Lamb of God's Mark Morton Talks Debut Solo Album, 'Anesthetic'

Mark Morton with his signature Jackson Dominion model (Image credit: Travis Shinn)

He didn’t set out to make a star-studded solo album; he just wanted to write songs. In fall 2016, When Lamb of God guitarist Mark Morton came up with the main riff of what became “Imaginary Days,” he loved the proggy, atmospheric vibe of the tune, which reminded him of some of the best Eighties Queensrÿche. He knew it wasn’t right for Lamb of God, but he kept working on it. Then, when he was done with the framework for the song, he wrote more material.

Morton wasn’t sure which of the songs he was working on would end up being Lamb of God tunes and which might surface somewhere else. All he knew was that he wanted to draw from a wide well of influences, including classic rock, surging hard rock, commercial metal, alternative and thrash to create a large batch of material that expanded the boundaries of what he had previously written. The ultra-heavy stuff was separated for possible use on the next Lamb of God record. What interested him more were the songs that relied on texture, melody and somewhat traditional rhythm structures that didn’t lend themselves to howling vocals and barreling beats.

Once he had a few of the more accessible songs demoed, he sent them to longtime Lamb of God producer Josh Wilbur to see what he thought. Wilbur loved the demos and encouraged Morton to keep writing and release a solo album.

“I get to play metal every day with Lamb of God and I’m stoked about that,” Morton says. “If you want to play metal, you do it with Lamb of God. That’s an honor. But I had all these rock tunes, hard rock tunes and bluesy tunes and I wanted to get them out of me and let people hear them.”

Morton performs with Lamb of God

Morton performs with Lamb of God (Image credit: Bryce Hall)

For a solo album from an established guitarist, Anesthetic is eclectic and unconventional. The tracks feature leads, but they’re not indulgent guitar workouts and they aren’t the focus of the album. Instead, they’re carefully constructed to complement the songs they’re written for. Also, every song on Anesthetic was composed with deliberate consideration for what kind of vocal would best enhance the composition.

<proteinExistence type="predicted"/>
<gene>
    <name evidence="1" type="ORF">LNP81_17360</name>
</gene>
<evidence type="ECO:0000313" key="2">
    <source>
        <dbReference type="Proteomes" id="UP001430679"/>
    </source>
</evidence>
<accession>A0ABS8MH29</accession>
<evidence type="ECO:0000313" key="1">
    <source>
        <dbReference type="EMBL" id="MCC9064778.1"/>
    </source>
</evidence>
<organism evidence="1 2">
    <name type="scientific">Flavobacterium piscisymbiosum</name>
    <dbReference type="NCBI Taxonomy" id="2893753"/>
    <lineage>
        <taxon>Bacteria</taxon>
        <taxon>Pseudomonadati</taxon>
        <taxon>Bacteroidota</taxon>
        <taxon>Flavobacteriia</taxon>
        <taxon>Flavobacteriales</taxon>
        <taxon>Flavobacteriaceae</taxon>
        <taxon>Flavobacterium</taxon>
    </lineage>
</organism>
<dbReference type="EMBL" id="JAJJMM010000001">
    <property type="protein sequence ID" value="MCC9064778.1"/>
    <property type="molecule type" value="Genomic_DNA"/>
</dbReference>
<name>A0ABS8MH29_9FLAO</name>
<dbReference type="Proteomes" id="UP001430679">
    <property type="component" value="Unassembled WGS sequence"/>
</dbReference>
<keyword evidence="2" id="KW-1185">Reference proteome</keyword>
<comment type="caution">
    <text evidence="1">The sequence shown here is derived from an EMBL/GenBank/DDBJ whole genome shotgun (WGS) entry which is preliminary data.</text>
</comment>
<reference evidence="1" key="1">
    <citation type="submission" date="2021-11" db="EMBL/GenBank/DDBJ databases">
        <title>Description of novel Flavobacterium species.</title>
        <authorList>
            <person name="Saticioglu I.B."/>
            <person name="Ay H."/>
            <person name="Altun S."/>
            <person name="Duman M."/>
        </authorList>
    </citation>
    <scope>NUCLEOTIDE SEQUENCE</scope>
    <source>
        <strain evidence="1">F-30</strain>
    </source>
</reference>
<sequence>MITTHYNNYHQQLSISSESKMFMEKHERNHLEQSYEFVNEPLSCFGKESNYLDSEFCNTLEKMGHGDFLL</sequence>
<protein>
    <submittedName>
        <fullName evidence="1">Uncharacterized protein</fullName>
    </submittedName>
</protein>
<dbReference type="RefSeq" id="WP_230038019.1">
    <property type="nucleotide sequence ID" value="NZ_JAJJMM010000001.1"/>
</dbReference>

“To me, this project was always about the songs,” Morton says. “There are even parts where I had envisioned there being solos and instead we decided to go with a vocal part or a bridge. I’m proud of my playing on the record and there are some solos I love. But what makes this album special to me is the diversity of the songs and the combinations of people that were put together for these performances.”

Morton wrote Anesthetic in several sessions between 2016 and 2018. When he had 14 songs he liked, he and Wilbur created professional demos and then reached out to a wide spectrum of potential vocalists. One of the songs that stood out the most was a melodic groove metal track that eventually turned into “Cross Off,” which features late Linkin Park vocalist Chester Bennington on vocals.

After listening to the finished demo, Morton and Wilbur agreed that the aggressive vocal style Bennington exhibited on Linkin Park’s 2000 debut Hybrid Theory and 2003’s Meteora would be perfect for the song. Without knowing if Bennington was even aware who Lamb of God were, Morton reached out to the singer’s management, then sent them the demo to give to Bennington.

“I thought, ‘Man, we’re really swinging for the fences with this one,’” Morton said. “When I contacted him he said he knew about my band, but more importantly, he loved the song, and that was his big motivation to do it.”

Morton and Bennington got together at NRG Studios in Los Angeles in April 2017 and spent a day working on “Cross Off,” which was likely the last vocal Bennington recorded before he took his life four months later. Though Bennington had a history of depression, Morton says the singer was energetic and enthusiastic and couldn’t wait to record the song. He even walked in with various ideas for lyrics and vocal melodies.

“One of the things Chester was really excited about was the heaviness of the song,” Morton says. “He was happy to be screaming again and he was so good at it. He came in and was totally ready to throw down. We instantly had this great creative energy. That’s something you can hope for, but you can’t plan for it and you can’t buy it. But we had it right out of the gate. We were comfortable working together and we were totally on the same page.”

Before recording the track, Bennington and Morton worked on the lyrics together. Having dealt with a recent hardship in his life, Morton explained what he wanted the song to be about, and he and Bennington hashed out the lyrics: “Wasting away, a self-inflicted slow decay / What should’ve been, what never was / Became the end for both of us.

Some armchair analysts have inferred that “Cross Off” is an expression of Bennington’s escalating depression. Morton, however, says the melancholy lyrics were his idea. “We had some pretty real-life conversations that were sort of in the framework of the lyrics and where we were coming from,” Morton says. “If anything, I was dealing with some shit and Chester was very compassionate and positive and uplifting. It was a really special day and I’d say one of the highlights of my career. I had a great time and the song turned out fantastic.”